Without trans persons behind the camera, the spectacle of The Right Girls offers few answers for those of us with a personal stake in the outcome of this journey.
Global pandemic notwithstanding, the future was always bleak. But the desire for the good life, or some semblance of it, is a stubborn flame.
It's like reality is bending.
Each vignette is a high-wire act, teetering along the razor’s edge separating shame and desire, passion and violence, actualization and obliteration.
Weather takes an atmospheric view of dread, from domestic to existential, that is particular to our 21st-century life.
Never Rarely Sometimes Always is something of a procedural, except the procedure here isn’t a police investigation or anything along those lines, it’s an abortion.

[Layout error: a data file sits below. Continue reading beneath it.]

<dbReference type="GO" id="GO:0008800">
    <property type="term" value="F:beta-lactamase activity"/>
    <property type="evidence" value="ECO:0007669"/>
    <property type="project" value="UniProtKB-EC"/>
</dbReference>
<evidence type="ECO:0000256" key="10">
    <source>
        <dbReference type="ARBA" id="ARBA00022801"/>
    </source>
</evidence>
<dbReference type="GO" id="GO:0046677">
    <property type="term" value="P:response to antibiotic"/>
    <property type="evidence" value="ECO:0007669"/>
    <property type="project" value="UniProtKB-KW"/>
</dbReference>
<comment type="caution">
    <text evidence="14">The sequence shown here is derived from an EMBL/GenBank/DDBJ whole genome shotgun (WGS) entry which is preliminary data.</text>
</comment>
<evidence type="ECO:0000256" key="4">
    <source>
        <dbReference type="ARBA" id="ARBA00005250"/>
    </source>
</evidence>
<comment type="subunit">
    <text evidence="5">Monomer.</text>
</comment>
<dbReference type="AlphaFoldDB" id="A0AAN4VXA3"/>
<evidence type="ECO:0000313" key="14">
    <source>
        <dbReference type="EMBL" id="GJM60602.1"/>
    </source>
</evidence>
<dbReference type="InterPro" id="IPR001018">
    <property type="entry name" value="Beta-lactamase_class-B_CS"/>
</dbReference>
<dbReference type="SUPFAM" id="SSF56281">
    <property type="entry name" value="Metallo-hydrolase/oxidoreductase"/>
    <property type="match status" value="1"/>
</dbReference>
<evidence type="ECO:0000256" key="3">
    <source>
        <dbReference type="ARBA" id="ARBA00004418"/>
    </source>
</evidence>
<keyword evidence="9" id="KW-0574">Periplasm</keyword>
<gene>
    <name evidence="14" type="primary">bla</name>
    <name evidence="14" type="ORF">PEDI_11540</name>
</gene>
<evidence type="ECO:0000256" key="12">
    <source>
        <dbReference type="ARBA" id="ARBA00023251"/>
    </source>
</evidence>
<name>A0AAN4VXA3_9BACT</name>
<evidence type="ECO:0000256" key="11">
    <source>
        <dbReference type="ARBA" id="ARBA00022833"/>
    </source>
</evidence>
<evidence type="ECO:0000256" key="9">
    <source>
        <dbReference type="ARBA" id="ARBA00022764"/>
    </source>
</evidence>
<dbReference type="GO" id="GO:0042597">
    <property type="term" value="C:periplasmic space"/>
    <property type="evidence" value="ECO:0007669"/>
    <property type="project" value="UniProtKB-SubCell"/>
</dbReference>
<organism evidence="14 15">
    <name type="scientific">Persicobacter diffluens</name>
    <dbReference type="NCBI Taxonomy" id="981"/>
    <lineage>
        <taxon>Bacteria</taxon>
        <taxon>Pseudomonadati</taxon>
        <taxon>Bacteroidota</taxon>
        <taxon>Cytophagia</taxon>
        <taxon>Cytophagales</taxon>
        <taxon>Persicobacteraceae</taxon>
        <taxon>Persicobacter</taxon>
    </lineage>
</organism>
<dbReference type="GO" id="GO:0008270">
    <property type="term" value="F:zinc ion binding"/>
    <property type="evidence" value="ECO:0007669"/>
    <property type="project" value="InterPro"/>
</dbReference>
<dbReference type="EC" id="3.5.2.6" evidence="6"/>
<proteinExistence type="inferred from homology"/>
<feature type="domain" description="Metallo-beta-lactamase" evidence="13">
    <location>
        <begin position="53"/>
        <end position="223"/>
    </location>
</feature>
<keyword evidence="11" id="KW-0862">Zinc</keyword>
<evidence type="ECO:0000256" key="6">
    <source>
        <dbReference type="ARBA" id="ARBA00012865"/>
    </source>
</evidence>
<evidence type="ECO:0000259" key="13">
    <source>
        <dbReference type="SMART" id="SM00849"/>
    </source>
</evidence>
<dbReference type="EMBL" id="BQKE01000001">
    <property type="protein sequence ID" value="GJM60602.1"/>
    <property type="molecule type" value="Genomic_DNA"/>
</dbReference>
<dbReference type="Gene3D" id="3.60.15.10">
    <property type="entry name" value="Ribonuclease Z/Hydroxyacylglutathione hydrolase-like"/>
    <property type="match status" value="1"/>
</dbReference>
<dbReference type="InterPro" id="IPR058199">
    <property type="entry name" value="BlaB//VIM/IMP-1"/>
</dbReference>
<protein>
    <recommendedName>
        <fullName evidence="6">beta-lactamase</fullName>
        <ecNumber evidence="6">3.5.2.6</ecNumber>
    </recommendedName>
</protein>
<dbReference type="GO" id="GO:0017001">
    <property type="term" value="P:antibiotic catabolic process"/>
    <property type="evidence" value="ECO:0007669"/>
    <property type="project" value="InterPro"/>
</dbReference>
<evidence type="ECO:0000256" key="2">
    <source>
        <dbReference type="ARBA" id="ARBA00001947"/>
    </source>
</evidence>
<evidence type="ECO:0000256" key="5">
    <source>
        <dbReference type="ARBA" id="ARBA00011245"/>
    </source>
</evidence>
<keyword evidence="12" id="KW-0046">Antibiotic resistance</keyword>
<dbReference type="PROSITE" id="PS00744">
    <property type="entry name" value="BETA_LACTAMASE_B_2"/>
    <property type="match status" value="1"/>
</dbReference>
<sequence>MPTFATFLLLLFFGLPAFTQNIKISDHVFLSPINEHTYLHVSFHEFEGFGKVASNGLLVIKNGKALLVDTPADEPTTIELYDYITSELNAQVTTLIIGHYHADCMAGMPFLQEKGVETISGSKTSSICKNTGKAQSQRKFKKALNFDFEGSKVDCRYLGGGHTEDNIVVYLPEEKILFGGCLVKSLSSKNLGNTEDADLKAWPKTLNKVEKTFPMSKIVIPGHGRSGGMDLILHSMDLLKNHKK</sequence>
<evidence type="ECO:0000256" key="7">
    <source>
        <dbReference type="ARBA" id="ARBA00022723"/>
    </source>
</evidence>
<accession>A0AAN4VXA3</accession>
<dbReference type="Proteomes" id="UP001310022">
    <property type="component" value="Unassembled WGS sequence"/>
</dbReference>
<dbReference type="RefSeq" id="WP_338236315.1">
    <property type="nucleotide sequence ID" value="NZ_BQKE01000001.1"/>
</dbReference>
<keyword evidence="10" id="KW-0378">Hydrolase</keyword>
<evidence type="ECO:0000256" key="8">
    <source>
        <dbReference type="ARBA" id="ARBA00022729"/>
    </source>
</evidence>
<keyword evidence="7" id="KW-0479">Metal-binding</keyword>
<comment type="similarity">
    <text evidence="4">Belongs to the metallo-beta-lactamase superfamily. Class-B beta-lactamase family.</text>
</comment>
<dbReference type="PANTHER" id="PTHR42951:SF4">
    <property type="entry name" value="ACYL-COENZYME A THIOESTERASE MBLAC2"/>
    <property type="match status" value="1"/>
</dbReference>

Fantastic Fungi is also a portrait of a community of mushroom obsessives—who journalist Eugenia Bone beautifully describes as, “bloated pleasure-seekers with a scientific bent.”
The town of Bacurau fights back, they do some damage, and it feels like a victory for its characters and for viewers, a blueprint for imminent direct action and self-defense.
If a good performance is one that resonates, then Collective Dreaming at MICA’s BBOX theater March 6 and 7, was spectacular.
Baltimore filmmaker Marnie Ellen Hertzler’s Crestone feels like a great piece of outré journalism. It found the sweet spot of making you feel as though you’re there watching something happen and commenting on it all only when necessary.
A less cloying way for “mainstream” movies to ponder #MeToo, an encouraging trend in Hollywood movies
In Flourish, Malech's poems rarely alight anywhere near where they begin—often introducing unexpected themes into the fray.
What looks like a staid costume drama is more like if Chantal Ackerman got ahold of a Merchant-Ivory movie.